Mali could substantially increase its food production, but low investments, climate change and political tensions are keeping the country from doing so.    




Official language

French and 13 other national languages, including Bambara


1,240,192 km²


About 17.6 Mio.

Population growth

3 % (about 528,000 each year)

Rural population

10.6 million (60% of the total population)

Gross domestic product

USD 13 billion

Per capita annual income

USD 902

Share of agriculture in GDP

41 %

Severity of hunger, according to the Global Hunger Index

Serious (Value: 28.1 / Trend: -6.3)

Share of population suffering from malnutrition

4,1 %

Human Development Index

Index: 0.419 / Rank: 179 of 188

Share of the population living on less than USD 1.25 a day

50.6 %

Untapped potential

Mali is located in the heart of the Sahel and is one of the hottest countries in the world. Temperatures are rising further as a result of climate change. With an area of over one million square kilometers, the landlocked West African state is the eighth largest country in Africa. But with only 17.6 million inhabitants, Mali’s population density is smaller than in neighboring countries. 


Despite its position and agricultural potential, Mali is one of the poorest countries in the world. Mali ranks 179th of 188 in the United Nations Human Development Index, one of the worst showings. More than half of Mali's population lives on less than USD 1.25 a day. One quarter of households do not have a reliable food supply. 11.5 percent of children are malnourished, especially in the northern regions of Gao and Timbuktu, and one third of children under five are stunted in their development because of malnutrition. Although the situation has improved slightly since 1995, it is still critical. 


Half-dry farmland

Mali's economy is dominated by its agricultural sector, which employs about 90 percent of the rural population and accounts for 41 percent of the gross domestic product. The mining sector is gaining in importance, with gold as the most important export. In times when gold prices are high, this helps Mali compensate for fluctuations in food prices.  


In good years, the country can supply its own people with food and export the surplus. Nut if the rainy season goes badly, farmers have to contend with floods and droughts. Less than 6 percent of Mali's total area is used for farming, with another 25 percent used for grazing. Farming is largely practiced to meet the farmers' own needs with simple tools; productivity is very low.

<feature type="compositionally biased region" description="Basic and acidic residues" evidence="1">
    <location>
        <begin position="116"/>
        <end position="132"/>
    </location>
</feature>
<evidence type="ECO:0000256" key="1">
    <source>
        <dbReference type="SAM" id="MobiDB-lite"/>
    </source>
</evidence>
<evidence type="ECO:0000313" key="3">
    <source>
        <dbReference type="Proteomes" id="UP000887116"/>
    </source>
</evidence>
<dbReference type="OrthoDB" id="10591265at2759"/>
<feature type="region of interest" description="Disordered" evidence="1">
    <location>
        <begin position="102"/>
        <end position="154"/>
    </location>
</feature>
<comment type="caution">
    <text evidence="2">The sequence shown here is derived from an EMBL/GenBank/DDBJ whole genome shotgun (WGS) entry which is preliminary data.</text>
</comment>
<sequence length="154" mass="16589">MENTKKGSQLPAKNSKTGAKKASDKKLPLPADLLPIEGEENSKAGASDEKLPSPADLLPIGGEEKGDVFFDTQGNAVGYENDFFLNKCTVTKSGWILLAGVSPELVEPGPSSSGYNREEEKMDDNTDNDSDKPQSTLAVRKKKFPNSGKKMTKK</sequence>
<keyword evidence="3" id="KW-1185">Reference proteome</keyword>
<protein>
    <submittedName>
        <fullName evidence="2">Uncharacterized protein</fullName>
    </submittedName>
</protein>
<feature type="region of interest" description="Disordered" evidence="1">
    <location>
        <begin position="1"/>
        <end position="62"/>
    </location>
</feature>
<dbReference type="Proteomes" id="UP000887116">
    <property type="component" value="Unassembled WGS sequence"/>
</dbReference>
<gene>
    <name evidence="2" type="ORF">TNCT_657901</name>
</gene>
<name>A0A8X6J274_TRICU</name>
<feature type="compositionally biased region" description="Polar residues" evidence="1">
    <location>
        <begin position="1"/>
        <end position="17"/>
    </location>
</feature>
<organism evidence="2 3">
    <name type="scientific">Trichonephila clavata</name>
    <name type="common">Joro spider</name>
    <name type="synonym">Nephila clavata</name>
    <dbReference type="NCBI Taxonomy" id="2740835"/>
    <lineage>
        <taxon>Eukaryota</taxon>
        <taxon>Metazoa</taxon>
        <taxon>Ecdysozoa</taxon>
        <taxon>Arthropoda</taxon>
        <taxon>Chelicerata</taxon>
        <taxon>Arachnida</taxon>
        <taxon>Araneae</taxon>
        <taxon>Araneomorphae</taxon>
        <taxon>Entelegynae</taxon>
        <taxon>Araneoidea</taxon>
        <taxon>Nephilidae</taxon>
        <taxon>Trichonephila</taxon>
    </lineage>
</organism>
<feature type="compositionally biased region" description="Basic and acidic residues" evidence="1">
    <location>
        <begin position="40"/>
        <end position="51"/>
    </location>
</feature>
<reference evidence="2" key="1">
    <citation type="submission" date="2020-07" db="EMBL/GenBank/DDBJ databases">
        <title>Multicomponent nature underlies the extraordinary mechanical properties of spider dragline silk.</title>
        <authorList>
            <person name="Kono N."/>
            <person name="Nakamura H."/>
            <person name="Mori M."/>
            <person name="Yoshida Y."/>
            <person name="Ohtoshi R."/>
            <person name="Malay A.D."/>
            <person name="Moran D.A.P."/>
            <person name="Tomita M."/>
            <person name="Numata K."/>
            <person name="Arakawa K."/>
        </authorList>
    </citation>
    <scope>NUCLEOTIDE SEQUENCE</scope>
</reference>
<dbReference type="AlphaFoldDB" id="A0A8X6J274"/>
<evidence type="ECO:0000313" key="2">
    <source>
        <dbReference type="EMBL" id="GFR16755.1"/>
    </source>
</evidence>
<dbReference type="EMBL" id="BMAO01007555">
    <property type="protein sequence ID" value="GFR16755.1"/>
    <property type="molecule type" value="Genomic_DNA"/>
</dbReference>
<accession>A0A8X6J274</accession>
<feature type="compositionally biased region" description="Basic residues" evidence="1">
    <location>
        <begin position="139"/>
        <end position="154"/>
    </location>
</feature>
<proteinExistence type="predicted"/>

Progressive desertification and climate warming are intensifying competition between farmers and shepherds for fertile land.


The majority of the population lives in the water-rich south. Millet, sorghum, corn and rice grow there, as well as cotton and peanuts. Fishing is also a source of income and food in this region. Along the banks of the Niger and Senegal River, rice, sugar cane and vegetables are grown. The sparsely populated north extends far into the Sahara. This very dry region makes up about three quarters of the country and is particularly suitable for extensive grazing. Access to food is often limited in this area from June to October. In that part of the year, there are often not enough supplies to last until the next harvest. In addition to the unpredictable rainfalls, progressive desertification and climate warming pose a threat to agriculture and aggravate the competition between farmers and shepherds for fertile land.


Political crisis jeopardizes the food supply

For a long time, Mali was considered a model African democracy. But a revolt by the Tuareg in the north led to a military coup in March 2012. The country has been locking in an ongoing security crisis ever since. Nearly 37,000 people have fled northern Mali before advancing Islamist militias, making for other regions of the country; 136,000 Malians have fled to neighboring countries. The crisis is affecting the food supply: although Mali's grain production has increased, with the period from 2013 to 2016 characterized by good to very good harvests, it has been difficult to feed the people because of the armed conflicts and the risk of attacks in parts of the country. Furthermore, the closed border with Algeria is hindering trade between Mali and its neighbor. The government, which was re-elected in 2013, assumes that by the middle of 2017 nearly one-fifth of the population will be affected by food insecurity. The government is planning direct food aid for 495,000 particularly affected persons, especially in North and Central Mali.


LAND RIGHTS AND LAND THEFT All farmland in Mali belongs to the state: land titles are granted, but these can always be revoked if necessary. Every citizen has the right to till the soil, but this land cannot be sold or leased without permission. Nevertheless, land purchases by large agricultural investors are an issue in Mali, as well as the illegal expropriation of fertile farmland.

Mali's goal: food security

The Republic of Mali has already achieved successes in its fight against hunger and has met the Millennium Goal "Halving Hunger by 2015". But much remains to be done on the road towards a secure food supply. Since 2008, grain production has been stimulated by the state subsidy program "Initiative Riz". More subsidized artificial fertilizers are being used, particularly for the cultivation of rice, but also for cotton, corn and wheat. Development organizations offer farming and agricultural trainings and provide machinery, e.g. to refrigerate storage areas and for energy production. This should improve management and logistics in the agricultural sector. Agricultural policymakers plan to significantly expand irrigation, e.g. with the Taoussa dam project on the Niger River.



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